My secret: The Internet Archive

Internet Archive founder Brewster Kahle showing off one of beloved 78 rpm records on a century-old Victor Talking Machine.

After I put Drive-Ins of New Mexico to bed (mostly) last week, I had the rare opportunity to visit one of the best sources for my research. The Internet Archive is accessible through the internet from anywhere, but to tour the physical plant, you need to be in the right place on a Friday afternoon.

The Archive, perhaps best known for the Wayback Machine of preserved web pages, also hosts the Media History Digital Library for the Wisconsin Center for Film & Theater Research. That’s a huge resource for drive-in theater history, especially up to 1955 or so.

And that’s not all. Browsing around a couple of years ago, I found a collection of Motion Picture Heralds from 1950 to 1954. Another section includes bound copies of California Highways and Public Works, another 1950s publication full of aerial photos in the public domain. There are probably more research resources that I haven’t discovered yet.

Then there’s the content. There’s a section of Drive-In Movie Ads to use for your own intermission trailers. There are thousands of Feature Films to put together your own double features around the intemissions. Or if you want someone else to do all that for you, there’s a series of prepackaged Shocker Internet Drive-Ins.

If you want something that’s not drive-in related, the Archive has over two million books available. For music, you can choose from over 100,000 LPs. And then there’s the collection that I think is founder Brewster Kahle’s favorite: over 400,000 78 rpm and cylinder records.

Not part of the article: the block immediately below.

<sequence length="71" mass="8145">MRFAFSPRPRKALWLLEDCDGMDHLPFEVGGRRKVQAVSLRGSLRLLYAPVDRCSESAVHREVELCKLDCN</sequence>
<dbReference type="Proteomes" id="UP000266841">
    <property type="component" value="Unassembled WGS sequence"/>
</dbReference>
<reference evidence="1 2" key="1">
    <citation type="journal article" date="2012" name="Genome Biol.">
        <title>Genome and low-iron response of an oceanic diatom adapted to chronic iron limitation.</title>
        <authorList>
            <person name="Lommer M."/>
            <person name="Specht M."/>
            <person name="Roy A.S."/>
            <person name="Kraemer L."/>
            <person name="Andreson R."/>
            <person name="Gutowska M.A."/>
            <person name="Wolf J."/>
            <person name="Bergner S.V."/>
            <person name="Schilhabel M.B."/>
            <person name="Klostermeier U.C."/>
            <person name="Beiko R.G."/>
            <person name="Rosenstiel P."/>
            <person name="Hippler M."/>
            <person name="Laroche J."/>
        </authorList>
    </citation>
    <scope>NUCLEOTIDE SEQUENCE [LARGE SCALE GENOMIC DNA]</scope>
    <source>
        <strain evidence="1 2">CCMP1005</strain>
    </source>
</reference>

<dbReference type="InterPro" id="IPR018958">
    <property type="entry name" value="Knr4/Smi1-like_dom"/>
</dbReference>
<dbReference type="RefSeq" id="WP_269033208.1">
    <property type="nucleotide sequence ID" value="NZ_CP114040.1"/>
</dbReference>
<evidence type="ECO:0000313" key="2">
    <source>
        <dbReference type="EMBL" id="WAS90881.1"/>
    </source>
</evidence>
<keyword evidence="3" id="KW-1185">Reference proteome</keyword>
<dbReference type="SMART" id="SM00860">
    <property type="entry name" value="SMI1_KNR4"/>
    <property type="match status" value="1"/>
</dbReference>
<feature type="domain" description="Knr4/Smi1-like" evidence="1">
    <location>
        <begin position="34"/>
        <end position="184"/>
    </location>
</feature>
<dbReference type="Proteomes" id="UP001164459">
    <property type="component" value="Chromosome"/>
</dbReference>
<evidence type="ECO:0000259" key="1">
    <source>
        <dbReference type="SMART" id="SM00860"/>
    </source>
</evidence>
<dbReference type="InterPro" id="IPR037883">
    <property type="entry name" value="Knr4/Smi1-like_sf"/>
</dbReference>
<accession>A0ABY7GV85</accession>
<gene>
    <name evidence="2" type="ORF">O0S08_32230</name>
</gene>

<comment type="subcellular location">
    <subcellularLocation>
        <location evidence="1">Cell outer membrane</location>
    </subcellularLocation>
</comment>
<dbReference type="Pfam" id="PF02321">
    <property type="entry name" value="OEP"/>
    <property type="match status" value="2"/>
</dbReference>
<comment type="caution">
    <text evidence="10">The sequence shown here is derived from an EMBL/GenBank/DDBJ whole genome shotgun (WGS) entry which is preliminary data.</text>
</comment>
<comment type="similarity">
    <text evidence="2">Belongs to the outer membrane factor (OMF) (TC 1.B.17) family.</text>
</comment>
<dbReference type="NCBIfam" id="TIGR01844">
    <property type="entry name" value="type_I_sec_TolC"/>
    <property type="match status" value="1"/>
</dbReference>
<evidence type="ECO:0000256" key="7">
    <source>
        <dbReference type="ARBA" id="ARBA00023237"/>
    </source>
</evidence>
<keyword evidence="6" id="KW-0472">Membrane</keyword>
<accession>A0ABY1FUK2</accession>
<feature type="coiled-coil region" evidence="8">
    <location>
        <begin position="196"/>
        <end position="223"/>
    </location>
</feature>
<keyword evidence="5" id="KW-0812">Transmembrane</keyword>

Really, I’ve just scratched the surface in this post. Go wander around the Archive the way you would any other extensive library. I’m sure that you’ll find something you didn’t expect, and something that you’ll love.

Video: Check out the Chama drive-in

Roger Hogan’s drone view of the Chama Drive-In from 2018

Sometimes I don’t need a good excuse to share a video. But I’ve got one anyway. I’m finishing my next book, Drive-Ins of New Mexico, which is how I found out about the one in little Chama there.

Back in 1996, Albuquerque Journal writer Toby Smith had a story about the state’s old drive-ins. He included a sidebar where he mentioned most of them. “One drive-in, in Chama,” he wrote, “called itself Kelly’s, after the resident who owned it”. I was amazed, because that drive-in never showed up on any of the industry lists.

Digging into my reference works, I found out that Michael Kelly returned from serving in World War II and soon began running the indoor Rainbow Theatre in Chama. A few years later (this video says 1960), he built a small drive-in south of town. I only have access to scattered local newspapers, but I know that the Rainbow Drive-In advertised in June 1968. When Kelly died in 1978, Boxoffice remembered him as the operator of the Rainbow Theatre and the Chama Drive-In. So I’m not sure what to call this drive-in.

The story got better. A few years ago, a local group called Elevate Chama started hosting movies and other events on the old drive-in grounds. If they run enough of them, I ought to add the Chama drive-in to the Carload active list. Hmmm.

Anyway, I also found this drone’s-eye view of Chama’s drive-in, posted five years ago on YouTube by Roger Hogan, aka Wacky Roger. It’s been too long since I posted a good drone video, so here you go. I’ll let you know when the book is available.